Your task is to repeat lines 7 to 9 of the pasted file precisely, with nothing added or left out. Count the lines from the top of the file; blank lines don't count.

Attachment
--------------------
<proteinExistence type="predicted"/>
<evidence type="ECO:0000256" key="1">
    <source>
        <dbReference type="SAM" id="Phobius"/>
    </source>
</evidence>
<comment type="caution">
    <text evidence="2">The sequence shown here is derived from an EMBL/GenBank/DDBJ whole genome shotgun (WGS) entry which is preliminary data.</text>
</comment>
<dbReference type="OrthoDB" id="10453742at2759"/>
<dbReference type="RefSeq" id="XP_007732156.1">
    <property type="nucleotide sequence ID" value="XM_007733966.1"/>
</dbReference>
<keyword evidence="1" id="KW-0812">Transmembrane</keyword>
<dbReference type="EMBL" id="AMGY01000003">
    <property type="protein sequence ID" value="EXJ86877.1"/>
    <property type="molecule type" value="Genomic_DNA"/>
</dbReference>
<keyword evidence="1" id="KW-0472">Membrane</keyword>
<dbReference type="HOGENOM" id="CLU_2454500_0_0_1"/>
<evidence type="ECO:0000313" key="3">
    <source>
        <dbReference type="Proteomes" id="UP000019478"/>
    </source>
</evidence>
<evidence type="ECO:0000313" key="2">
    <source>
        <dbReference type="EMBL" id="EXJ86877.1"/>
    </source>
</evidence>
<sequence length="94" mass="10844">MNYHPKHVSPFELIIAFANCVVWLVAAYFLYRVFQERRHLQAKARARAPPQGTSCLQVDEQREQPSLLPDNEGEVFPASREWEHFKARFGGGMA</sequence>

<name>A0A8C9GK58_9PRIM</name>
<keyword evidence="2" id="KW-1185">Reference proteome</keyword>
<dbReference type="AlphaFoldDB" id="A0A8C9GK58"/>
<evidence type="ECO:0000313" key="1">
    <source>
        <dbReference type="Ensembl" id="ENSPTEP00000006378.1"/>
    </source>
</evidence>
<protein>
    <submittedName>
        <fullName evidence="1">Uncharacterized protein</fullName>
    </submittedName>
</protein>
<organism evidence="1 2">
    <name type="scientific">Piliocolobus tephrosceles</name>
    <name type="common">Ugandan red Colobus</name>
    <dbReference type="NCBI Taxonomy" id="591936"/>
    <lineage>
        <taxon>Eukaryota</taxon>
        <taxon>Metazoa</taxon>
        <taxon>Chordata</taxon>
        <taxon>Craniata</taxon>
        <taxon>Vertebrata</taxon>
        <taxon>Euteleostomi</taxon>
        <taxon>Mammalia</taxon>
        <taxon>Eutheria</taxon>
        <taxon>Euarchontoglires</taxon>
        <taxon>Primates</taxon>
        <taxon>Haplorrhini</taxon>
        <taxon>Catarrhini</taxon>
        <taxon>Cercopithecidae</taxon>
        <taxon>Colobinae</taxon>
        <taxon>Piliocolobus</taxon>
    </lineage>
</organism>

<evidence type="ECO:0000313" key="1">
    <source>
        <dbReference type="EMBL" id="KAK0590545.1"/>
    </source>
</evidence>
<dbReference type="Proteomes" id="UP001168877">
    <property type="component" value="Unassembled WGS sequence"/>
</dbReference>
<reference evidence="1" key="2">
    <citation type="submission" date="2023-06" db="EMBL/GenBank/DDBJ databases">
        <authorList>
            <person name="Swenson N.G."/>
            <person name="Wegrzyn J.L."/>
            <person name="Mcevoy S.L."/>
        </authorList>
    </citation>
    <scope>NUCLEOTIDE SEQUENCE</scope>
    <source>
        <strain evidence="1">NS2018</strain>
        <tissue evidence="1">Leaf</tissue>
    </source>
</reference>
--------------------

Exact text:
<comment type="caution">
    <text evidence="2">The sequence shown here is derived from an EMBL/GenBank/DDBJ whole genome shotgun (WGS) entry which is preliminary data.</text>
</comment>